PIEDMONT -- A request by some residents to regulate chicken coops and chickens laid an egg at Monday night's Planning Commission meeting.
The commission decided to take no formal action.
"Essentially (the panel) said we don't see there is a problem with the regulations although they are somewhat vague," said Commissioner Michael Henn. Henn, a former city planner, was in the minority. He believes the number of chickens should be limited to eight to 10, and other regulations tightened.
About 26 Wildwood Avenue neighbors, led by resident Martha Bureau, submitted a petition to the city aimed at regulating the barnyard fowl in town. The petition cited codes in other cities that are more specific than Piedmont's, the noise and smell generated and the risks of Histoplasmosis, an illness than can be caused by bird droppings.
"They were not asking to prohibit chickens, but for the city to consider regulations such as how far pens should be from structures inhabited by humans," city planner Kate Black said.
Piedmont's city code does not prohibit keeping chickens, Black said. It states that all permitted animals must be kept in a manner that does not generate excessive noise or odors, cause damage to property or pose a danger to public health.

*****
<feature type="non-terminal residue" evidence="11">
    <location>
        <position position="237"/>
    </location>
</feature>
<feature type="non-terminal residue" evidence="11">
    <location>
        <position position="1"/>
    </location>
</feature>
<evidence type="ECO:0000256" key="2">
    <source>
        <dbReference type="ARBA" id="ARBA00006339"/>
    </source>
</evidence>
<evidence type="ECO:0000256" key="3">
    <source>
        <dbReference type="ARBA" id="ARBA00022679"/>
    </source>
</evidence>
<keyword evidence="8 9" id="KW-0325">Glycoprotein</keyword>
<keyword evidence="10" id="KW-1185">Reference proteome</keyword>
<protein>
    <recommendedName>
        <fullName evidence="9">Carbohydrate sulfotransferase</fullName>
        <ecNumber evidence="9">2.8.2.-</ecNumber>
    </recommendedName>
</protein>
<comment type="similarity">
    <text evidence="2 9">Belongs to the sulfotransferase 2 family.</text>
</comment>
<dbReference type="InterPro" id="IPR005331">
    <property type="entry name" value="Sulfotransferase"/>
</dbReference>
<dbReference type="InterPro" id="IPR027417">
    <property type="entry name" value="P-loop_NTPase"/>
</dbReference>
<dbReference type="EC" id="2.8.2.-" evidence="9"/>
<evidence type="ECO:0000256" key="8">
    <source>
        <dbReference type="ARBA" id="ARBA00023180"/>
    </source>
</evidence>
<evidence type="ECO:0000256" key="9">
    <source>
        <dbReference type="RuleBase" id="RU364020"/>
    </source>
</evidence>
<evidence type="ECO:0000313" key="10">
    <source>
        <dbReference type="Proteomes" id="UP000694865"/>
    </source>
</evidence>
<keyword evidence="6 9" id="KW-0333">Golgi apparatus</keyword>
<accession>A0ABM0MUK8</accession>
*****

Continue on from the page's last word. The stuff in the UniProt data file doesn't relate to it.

Black said residents occasionally come in to complain about a neighbor's chickens; some are not aware that the fowl are permitted in Piedmont.
"If it's a significant problem,
Complaints range from noisy roosters to excessive odors. Black was not aware of how many Piedmonters keep chickens in their yards.
Other area cities have implemented regulations prohibiting roosters, limiting the number of chickens and specifying the location and size of chicken coops.
Though the hour was late, several chicken-keepers spoke at the meeting, saying their chickens were pets with names, that they like the fresh eggs and that the chickens provided a positive experience for their children. Black did not believe any of the chicken owners killed their chickens for food.
Henn said none of the petitioners spoke at the meeting.
Black said the issue could come up again before the City Council in the future.